New polling shows that huge majorities of Americans agree with student activists on the nature of the contemporary university and the need for reform.

The poll, from the National Center for Public Policy and higher Education, shows that strong majorities of Americans believe that colleges are run too much like businesses, that they should be spending government money to keep tuition down, and that enrollment could be raised substantially without cutting educational quality.

On the subject of educational access, more than eighty percent believe that students are forced to borrow too much money for their studies, while less than thirty percent believe that all or nearly all “qualified, motivated students” get a chance to attend college.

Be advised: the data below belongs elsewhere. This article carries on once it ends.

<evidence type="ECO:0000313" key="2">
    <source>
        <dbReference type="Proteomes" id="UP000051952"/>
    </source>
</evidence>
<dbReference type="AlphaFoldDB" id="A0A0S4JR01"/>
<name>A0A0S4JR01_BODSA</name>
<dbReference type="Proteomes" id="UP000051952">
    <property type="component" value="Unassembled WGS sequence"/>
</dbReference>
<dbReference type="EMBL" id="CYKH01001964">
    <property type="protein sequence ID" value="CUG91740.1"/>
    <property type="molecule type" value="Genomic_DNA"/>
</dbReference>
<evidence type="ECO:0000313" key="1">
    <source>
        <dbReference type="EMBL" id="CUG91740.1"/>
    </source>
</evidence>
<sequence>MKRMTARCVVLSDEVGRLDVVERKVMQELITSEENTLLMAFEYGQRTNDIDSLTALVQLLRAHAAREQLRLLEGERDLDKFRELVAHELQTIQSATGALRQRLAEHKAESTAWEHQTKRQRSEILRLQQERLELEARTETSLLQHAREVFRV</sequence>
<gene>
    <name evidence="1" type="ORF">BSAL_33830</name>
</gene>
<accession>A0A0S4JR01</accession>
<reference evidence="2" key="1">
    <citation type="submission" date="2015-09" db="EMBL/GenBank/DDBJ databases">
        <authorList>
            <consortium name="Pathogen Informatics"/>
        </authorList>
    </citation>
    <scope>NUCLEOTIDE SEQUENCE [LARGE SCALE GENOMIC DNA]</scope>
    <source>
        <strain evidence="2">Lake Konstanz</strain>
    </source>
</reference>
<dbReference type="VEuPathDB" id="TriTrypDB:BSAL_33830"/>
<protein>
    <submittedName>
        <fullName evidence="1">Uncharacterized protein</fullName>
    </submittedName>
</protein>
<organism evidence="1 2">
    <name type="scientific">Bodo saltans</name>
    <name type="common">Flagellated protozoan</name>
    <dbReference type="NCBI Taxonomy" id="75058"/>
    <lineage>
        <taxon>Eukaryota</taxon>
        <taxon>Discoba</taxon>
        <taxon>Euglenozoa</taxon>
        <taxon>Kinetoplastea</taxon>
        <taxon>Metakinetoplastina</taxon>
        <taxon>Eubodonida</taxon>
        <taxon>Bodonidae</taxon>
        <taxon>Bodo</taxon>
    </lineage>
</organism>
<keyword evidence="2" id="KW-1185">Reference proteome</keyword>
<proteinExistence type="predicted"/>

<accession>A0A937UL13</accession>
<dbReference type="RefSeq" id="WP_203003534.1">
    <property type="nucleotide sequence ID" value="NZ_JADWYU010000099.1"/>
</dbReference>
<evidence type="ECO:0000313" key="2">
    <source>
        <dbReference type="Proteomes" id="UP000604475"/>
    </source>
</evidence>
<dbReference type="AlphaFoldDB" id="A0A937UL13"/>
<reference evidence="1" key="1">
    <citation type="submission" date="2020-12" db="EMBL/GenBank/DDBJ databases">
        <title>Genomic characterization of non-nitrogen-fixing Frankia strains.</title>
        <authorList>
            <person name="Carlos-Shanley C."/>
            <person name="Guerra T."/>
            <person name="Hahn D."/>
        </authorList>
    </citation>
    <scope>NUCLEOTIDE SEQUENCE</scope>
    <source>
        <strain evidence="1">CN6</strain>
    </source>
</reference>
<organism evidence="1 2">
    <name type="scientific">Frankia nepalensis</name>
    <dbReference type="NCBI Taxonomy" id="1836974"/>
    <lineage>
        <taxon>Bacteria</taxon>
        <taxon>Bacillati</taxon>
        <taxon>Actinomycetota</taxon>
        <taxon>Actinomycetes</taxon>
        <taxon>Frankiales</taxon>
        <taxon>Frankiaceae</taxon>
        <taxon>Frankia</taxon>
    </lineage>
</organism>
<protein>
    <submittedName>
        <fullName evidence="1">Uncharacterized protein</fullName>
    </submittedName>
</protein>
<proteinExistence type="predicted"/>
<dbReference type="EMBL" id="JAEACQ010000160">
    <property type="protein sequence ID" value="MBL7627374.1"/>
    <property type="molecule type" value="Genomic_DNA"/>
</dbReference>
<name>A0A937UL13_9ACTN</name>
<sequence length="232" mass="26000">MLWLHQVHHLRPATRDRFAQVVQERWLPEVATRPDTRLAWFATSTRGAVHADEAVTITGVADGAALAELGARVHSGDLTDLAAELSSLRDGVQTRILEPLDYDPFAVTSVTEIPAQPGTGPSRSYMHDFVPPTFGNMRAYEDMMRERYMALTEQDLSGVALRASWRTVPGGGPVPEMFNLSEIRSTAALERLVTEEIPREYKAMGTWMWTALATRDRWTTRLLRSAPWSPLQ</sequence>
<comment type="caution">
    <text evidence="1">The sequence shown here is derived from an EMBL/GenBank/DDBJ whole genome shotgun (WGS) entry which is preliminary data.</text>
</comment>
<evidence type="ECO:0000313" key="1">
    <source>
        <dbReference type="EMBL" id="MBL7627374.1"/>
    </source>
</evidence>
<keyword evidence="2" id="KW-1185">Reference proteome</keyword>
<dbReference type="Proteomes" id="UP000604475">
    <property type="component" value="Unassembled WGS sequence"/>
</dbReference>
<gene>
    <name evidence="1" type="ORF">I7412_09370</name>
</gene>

Highlights:

  • Six in ten Americans believe that colleges, “like most businesses … care mainly about the bottom line.”
  • By the same token, only 32% say colleges “care mainly about education and making sure students have a good educational experience” — a twelve-point drop in just two years.
  • Sixty percent believe colleges could enroll “a lot more students” without cutting quality.
  • Sixty-four percent believe colleges and universities should use federal stimulus money to keep tuition and fees down. Only 25% disagree.
  • Only 29% believe that “the vast majority of qualified, motivated students” get the opportunity to go to college. Sixty-nine percent think that many qualified students are closed out.
  • A whopping 83% believe that students have to borrow too much money for college today, with 65% agreeing “strongly.”